New Zealand fly-half Dan Carter is expected to return to the match-day squad for the All Blacks clash with Scotland on Saturday as he continues to work his way back from a broken leg.             

Carter was the highest profile water boy in world rugby last Saturday when New Zealand beat England 24-21 at Twickenham.

The 32-year-old missed out on a place in the playing squad, ostensibly because coach Steve Hansen felt he had not played enough rugby.             

Carter has barely played this year after taking a six-month sabbatical and breaking his leg in the Super Rugby final in August.             

He came off the bench for 30 minutes against the United States on 1 November and assistant All Blacks coach Ian Foster said he would now get more playing time in their final two matches against Scotland on Saturday and Wales on 22 November.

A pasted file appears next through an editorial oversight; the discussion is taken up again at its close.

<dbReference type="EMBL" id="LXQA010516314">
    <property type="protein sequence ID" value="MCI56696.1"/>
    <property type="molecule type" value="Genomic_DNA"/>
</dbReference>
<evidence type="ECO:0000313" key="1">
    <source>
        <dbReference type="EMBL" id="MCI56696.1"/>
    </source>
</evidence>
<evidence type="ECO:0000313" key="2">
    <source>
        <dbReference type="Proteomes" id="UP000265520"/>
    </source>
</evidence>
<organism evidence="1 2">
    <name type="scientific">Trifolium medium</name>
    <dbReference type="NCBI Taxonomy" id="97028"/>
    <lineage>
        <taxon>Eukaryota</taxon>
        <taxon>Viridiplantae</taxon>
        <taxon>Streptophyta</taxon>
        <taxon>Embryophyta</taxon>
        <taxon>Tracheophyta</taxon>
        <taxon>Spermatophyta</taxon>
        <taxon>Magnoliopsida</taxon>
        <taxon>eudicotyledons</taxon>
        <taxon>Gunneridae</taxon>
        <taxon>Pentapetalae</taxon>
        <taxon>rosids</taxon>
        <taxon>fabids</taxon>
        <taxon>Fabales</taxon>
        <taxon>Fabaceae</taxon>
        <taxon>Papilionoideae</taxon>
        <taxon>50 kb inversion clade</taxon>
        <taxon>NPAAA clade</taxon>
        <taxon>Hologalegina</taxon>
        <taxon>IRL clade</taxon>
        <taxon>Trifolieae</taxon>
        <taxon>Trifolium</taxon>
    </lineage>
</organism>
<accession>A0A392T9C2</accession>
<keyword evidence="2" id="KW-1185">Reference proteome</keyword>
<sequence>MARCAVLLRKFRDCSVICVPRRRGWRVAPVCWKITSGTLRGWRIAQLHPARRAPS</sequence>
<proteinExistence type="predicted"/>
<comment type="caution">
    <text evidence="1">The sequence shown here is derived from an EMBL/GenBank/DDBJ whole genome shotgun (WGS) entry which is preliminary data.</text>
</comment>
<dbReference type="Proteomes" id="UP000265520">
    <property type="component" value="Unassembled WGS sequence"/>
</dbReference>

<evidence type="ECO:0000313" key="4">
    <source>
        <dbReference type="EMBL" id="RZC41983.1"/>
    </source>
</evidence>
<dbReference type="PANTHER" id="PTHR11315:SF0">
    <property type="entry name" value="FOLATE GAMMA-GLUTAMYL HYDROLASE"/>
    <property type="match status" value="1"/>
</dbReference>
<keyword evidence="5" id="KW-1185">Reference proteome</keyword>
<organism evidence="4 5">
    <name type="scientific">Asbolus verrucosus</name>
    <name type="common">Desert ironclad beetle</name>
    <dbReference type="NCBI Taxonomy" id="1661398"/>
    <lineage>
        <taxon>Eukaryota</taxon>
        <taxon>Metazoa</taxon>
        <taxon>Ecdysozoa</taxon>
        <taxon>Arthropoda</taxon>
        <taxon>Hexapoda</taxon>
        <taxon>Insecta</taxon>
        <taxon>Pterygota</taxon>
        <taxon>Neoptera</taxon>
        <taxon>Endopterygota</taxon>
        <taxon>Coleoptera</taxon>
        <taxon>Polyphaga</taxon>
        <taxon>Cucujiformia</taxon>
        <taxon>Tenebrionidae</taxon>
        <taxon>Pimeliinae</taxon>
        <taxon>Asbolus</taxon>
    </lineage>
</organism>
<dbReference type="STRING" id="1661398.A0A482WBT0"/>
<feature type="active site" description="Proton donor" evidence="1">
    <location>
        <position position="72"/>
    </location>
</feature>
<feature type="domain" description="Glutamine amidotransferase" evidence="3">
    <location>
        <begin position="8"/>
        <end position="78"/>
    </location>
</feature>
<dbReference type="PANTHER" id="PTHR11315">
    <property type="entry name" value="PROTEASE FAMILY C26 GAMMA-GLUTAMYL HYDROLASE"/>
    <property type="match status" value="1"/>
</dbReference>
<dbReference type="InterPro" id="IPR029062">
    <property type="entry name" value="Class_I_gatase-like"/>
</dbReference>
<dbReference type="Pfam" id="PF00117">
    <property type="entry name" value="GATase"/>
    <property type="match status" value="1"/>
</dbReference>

"We are keen for Dan to get significant game time on this tour," Foster told Fairfax Media NZ in Edinburgh.

"Whether he's starting or comes off the bench, he's likely to be there in some form."             

In Carter's absence, Aaron Cruden and Beauden Barrett have both stepped into the pivotal fly-half role and proved their worth at international level.             

However, neither have shown they can take control of a game in the same way Carter can, and last week they missed five shots at goal between them, something that could be crucial at next year's World Cup.             

The All Blacks name their side on Thursday for the match against Scotland, who are now coached by New Zealander Vern Cotter. The Scots surprised many with a running 41-31 victory over Argentina last Saturday.             

"It's one of Vern's big things, he wants the boys to get in position to take players on one-on-one and show everybody what we can do," hooker Ross Ford told the Scotland Rugby Union website.             

"We want to play at a pace that makes it hard to defend and puts us in a good position to attack.             

"It's great to get those opportunities in the game. We are opening those spaces for everybody."